Posted By: Susan Rooke
Posted on: March 2, 2017 12:45 PM
Before I begin I’d like to say how grateful I am for all my readers. To everyone, whether you’ve been here from the start, or whether you’ve joined us more recently, I appreciate your support! Thank you for discovering this page, and for reading!
This week marks the event that Glen and I have been anticipating for the last two years: We’re moving into our “forever home.” I’ve written about that subject several times before, once devoting an entire post to it (find it here). Living in a small farmhouse for all that time brought consequences I hadn’t intended or foreseen. Probably the most harmful one was that, in 550 square feet, neither humans nor pets moved around as much as we were accustomed to, and as a result, we all gained weight. Some of us *ahem* more than others. Phoebe alone seemed quite comfortable with her increased heft, earning herself a new nickname: “Jabba the Catt.”
In retrospect, though, I think she may have been more “Marlon Brando, the later years.”
So the move, for all our sakes, couldn’t have come sooner. And I’m ecstatic that the day has finally arrived. Honest. I’m just not sure how I developed a limp, a hitch, a hunch and a slouch all in the space of three days. I feel 1,009 years old. (That would make Glen a mere pup of only 1,004.)
We used to move from city to city, from house to house, all the time. On a whim. Just for fun. But now when I walk out to the garage of the forever house and face this (and trust me; this isn’t all of it) . . .
. . . I feel like a whoopee cushion that’s been sat on too many times. (I just googled “whoopee cushion” to be certain I was spelling “whoopee” correctly, and was somewhat astonished to see the zillions of entries that popped up—a Wikipedia entry??—along with the “related searches” of such imponderables as “whoopee cushion terraria,” “whoopee cushion costume” and “self inflating [sic] whoopee cushion.” And why are most whoopee cushions so pink? If I didn’t have six rail cars full of boxes to unpack, I’d have to investigate “whoopee cushion history” further.)
Clearly, I have enough unpacking to keep me busy for some time. So while I’m working on that, what I’d like to do here today is share with you the prologue from The Space Between, the forthcoming first book in my fantasy series. Its publication is drawing closer each day. In fact, by the time you read this, the final copy edit should be complete, and I’ll be considering cover designs. (Eep!) I intend to share more of the book here in the future, but for now, just a little taste.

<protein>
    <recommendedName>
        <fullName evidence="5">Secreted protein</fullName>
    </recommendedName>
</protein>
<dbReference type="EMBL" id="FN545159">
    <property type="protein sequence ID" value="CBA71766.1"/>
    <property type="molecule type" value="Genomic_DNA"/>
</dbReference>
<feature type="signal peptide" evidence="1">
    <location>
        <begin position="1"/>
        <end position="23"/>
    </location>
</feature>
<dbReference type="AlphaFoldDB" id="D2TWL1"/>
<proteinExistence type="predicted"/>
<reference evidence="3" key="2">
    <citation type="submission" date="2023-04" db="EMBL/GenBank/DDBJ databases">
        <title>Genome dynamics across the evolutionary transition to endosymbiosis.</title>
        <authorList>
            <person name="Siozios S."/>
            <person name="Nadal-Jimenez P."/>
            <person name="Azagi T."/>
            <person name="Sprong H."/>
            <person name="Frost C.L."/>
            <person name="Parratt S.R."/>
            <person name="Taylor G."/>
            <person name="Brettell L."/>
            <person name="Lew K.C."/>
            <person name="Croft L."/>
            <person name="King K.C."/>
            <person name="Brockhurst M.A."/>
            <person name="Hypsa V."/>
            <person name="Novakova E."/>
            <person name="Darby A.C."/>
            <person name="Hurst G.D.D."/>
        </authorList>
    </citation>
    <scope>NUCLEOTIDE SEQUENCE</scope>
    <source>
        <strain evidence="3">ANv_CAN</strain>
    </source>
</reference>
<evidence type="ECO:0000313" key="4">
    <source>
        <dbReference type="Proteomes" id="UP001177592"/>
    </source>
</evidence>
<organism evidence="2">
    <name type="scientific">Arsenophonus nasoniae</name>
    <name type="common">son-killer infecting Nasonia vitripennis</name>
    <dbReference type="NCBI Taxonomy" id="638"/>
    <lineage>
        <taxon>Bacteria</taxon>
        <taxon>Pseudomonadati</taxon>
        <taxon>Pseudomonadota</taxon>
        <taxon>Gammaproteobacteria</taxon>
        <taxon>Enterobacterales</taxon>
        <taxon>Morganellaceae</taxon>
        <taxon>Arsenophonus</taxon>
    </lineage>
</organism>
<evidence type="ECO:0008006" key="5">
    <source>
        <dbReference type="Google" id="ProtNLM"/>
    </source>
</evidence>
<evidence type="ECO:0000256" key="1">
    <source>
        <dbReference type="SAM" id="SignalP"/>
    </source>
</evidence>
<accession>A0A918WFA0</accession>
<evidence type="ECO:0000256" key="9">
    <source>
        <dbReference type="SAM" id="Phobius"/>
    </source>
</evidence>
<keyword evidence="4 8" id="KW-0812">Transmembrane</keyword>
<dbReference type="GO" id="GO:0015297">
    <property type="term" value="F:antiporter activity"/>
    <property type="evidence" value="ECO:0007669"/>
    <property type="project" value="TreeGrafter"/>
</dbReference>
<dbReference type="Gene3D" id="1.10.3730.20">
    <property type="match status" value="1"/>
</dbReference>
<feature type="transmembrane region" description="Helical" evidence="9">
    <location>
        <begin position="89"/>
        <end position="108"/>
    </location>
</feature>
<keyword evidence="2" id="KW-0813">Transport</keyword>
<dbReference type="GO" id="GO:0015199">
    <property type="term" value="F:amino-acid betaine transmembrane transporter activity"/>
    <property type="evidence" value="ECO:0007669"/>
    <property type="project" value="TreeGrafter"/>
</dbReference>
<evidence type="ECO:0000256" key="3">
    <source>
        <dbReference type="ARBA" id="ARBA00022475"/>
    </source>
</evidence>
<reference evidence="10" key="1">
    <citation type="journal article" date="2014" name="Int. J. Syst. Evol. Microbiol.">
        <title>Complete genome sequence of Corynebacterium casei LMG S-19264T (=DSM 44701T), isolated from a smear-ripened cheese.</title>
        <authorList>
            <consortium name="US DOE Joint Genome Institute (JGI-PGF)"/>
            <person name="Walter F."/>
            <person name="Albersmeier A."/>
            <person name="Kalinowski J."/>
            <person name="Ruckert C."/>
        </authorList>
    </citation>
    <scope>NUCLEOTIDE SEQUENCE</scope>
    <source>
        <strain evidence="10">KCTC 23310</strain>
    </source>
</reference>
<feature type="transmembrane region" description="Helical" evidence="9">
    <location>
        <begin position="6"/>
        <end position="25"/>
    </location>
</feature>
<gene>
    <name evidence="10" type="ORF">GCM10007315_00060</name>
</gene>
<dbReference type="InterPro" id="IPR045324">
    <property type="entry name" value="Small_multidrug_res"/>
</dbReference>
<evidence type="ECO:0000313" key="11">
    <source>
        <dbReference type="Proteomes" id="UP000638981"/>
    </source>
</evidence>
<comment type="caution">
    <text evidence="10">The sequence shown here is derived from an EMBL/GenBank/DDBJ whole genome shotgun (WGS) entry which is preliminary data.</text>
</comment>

First, however, a little background on the story, without giving anything away:
As my “Works” page describes, the books are based on the folk legend that faeries are the descendants of fallen angels. The Space Between tells the story of Mellis, a courageous and resourceful young woman stolen from the human world by a tribe of faeries known as Penitents. Of all the faery tribes, the Penitents are the only ones who regret their fall from grace, and out of a profound sense of guilt, they’ve cursed themselves with afflictions, some quite terrible. They kidnap Mellis because they believe she can help them return to their ancestors’ state of divinity. Living beside them, Mellis comes to appreciate their kindness and humility, but then is deeply alarmed to be drawn into a deadly conflict between the Penitents and a former member of their tribe: a murderer who takes Satan as his lover and ally.
From The Space Between:
Prologue: Before the Beginning
The fall seemed to go on forever. Sometimes plunging through clouds of icy shards, his flesh burning, scraped raw. Slowing sometimes, or seeming to, in the firmament’s cold hollows. Once he thought he glimpsed the rim of eternity. A fiery radiance shimmered there, crackling at the farthest reaches of his sight. So empty were the heavens. Nothing to cling to. And thus he continued to fall—faster, slower—until he thought he would fall for the rest of time.
He understood the emptiness was not complete. The only true void had existed in an age before his own. But in these infinite distances, the few bodies were a sparse scattering of tiny specks of light, so removed as to have no relevance. Like his shattered heart, a vast emptiness dotted with rocky, sterile hopes. The darkness he saw upon the face of the deep frightened him. It was like the darkness growing within himself.
As he fell he had time to ponder. Why such fury, this ultimate punishment?
He had acted boldly, with imagination and daring, and for that he should have been rewarded. Instead he had come to this. Great and manifold his blessings had been—and then were stripped away. How far he had come from the first light of morning, the light that brought day out of night!
Ice crystals flayed him, searing with a chill fire. His single comfort as he fell was the thought he held close to him in the measureless universe.
I did not fall alone.
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